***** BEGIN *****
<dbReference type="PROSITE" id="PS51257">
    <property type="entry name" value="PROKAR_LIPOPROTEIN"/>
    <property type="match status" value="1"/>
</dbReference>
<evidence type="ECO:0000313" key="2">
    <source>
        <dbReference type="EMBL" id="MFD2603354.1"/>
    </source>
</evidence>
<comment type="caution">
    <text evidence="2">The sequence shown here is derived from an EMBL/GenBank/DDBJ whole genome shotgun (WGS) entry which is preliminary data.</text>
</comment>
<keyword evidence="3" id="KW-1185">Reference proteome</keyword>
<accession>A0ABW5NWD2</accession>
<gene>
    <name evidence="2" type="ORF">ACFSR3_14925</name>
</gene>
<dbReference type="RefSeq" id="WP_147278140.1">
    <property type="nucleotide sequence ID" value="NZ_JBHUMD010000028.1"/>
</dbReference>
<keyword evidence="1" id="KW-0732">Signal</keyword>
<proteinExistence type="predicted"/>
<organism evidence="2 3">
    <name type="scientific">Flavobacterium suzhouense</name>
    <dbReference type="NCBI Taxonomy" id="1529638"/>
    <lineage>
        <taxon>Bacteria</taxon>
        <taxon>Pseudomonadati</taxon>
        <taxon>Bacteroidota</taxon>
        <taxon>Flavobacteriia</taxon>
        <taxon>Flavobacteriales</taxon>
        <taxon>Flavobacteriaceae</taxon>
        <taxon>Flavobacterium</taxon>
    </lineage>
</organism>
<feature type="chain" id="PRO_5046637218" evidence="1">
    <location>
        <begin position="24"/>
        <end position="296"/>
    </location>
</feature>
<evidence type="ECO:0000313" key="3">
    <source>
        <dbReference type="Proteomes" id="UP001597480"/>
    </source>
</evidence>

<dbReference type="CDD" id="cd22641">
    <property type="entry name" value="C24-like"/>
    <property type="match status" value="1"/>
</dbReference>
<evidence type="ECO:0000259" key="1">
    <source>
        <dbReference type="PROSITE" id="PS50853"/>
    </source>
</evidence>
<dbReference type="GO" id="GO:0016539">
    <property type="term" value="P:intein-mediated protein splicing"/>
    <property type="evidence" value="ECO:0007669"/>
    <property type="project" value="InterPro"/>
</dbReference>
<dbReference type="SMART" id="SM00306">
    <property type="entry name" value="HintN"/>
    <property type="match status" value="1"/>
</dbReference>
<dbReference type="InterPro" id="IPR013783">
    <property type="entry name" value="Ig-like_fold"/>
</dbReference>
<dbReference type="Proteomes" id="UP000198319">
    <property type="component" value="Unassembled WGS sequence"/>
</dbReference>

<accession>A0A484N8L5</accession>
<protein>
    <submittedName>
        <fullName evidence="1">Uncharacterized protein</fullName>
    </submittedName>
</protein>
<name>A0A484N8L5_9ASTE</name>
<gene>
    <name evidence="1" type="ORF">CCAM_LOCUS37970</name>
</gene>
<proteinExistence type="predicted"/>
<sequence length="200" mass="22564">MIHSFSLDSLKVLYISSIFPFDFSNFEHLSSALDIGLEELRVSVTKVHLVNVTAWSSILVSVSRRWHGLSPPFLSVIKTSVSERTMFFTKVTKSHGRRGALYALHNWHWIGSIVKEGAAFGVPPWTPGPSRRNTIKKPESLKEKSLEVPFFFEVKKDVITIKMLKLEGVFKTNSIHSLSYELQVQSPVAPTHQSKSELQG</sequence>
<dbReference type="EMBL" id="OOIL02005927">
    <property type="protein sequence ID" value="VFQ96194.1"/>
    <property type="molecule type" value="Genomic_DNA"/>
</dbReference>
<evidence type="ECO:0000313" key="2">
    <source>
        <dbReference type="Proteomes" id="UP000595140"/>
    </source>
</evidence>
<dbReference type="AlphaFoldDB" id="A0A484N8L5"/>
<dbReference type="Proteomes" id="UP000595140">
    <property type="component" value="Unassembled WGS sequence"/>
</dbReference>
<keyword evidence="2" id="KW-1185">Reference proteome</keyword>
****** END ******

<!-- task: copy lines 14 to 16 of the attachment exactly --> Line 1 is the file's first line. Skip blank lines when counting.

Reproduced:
<accession>A0ABW5NWD2</accession>
<gene>
    <name evidence="2" type="ORF">ACFSR3_14925</name>